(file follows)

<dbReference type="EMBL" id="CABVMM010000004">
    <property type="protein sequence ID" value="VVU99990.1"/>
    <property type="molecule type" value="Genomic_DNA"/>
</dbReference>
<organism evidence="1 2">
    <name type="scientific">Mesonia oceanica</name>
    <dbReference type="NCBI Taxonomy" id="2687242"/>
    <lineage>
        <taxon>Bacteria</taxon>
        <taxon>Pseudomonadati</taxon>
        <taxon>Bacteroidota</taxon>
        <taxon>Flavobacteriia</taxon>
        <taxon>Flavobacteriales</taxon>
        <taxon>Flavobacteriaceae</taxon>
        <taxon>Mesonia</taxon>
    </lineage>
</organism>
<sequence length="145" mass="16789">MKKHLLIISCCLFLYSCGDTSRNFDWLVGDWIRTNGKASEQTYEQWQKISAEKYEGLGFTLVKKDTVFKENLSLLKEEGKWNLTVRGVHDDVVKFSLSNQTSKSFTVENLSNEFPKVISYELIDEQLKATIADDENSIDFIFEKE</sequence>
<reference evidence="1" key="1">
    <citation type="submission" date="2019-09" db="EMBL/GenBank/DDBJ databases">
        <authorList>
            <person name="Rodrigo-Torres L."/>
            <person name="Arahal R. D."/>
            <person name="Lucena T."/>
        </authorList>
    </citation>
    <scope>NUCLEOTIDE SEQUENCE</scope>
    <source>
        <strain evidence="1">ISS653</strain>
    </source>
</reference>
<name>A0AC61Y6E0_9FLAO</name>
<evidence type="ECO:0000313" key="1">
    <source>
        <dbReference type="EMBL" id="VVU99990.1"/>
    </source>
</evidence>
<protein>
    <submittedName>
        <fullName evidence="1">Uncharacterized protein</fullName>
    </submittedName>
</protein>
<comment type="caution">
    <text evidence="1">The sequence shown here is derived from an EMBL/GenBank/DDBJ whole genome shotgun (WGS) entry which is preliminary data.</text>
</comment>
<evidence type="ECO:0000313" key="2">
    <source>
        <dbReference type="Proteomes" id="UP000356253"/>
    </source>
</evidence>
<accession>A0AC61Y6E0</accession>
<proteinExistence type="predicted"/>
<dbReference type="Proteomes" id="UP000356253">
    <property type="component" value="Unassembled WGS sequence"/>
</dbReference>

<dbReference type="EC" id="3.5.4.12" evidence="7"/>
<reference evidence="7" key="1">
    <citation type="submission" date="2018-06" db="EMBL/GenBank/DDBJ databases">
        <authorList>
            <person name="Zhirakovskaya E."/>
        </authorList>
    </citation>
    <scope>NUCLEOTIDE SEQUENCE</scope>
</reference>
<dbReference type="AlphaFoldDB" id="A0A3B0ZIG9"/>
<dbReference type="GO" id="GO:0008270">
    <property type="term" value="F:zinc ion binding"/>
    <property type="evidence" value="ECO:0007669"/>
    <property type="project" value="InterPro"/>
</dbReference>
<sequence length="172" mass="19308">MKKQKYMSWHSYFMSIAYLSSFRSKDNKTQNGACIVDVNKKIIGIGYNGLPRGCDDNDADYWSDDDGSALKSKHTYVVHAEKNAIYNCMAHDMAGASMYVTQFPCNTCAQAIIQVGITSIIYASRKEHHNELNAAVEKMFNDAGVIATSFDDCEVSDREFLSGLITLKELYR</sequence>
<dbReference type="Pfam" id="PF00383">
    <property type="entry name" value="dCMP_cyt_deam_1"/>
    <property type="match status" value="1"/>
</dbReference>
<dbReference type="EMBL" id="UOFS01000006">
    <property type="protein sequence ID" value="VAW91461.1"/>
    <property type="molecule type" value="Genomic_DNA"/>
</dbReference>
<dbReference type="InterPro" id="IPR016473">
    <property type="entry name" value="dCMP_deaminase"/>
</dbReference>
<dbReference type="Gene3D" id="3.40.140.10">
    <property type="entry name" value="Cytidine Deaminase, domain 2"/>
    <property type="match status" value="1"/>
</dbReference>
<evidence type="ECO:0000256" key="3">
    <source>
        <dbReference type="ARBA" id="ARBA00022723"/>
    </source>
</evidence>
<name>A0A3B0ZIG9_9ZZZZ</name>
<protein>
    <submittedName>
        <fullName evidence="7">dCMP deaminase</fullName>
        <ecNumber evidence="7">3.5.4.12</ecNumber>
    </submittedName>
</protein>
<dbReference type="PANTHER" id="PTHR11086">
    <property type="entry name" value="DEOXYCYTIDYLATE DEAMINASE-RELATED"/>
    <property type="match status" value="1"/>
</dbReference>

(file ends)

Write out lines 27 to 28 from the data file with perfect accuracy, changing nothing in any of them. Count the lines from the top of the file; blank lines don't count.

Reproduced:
    <scope>NUCLEOTIDE SEQUENCE</scope>
    <source>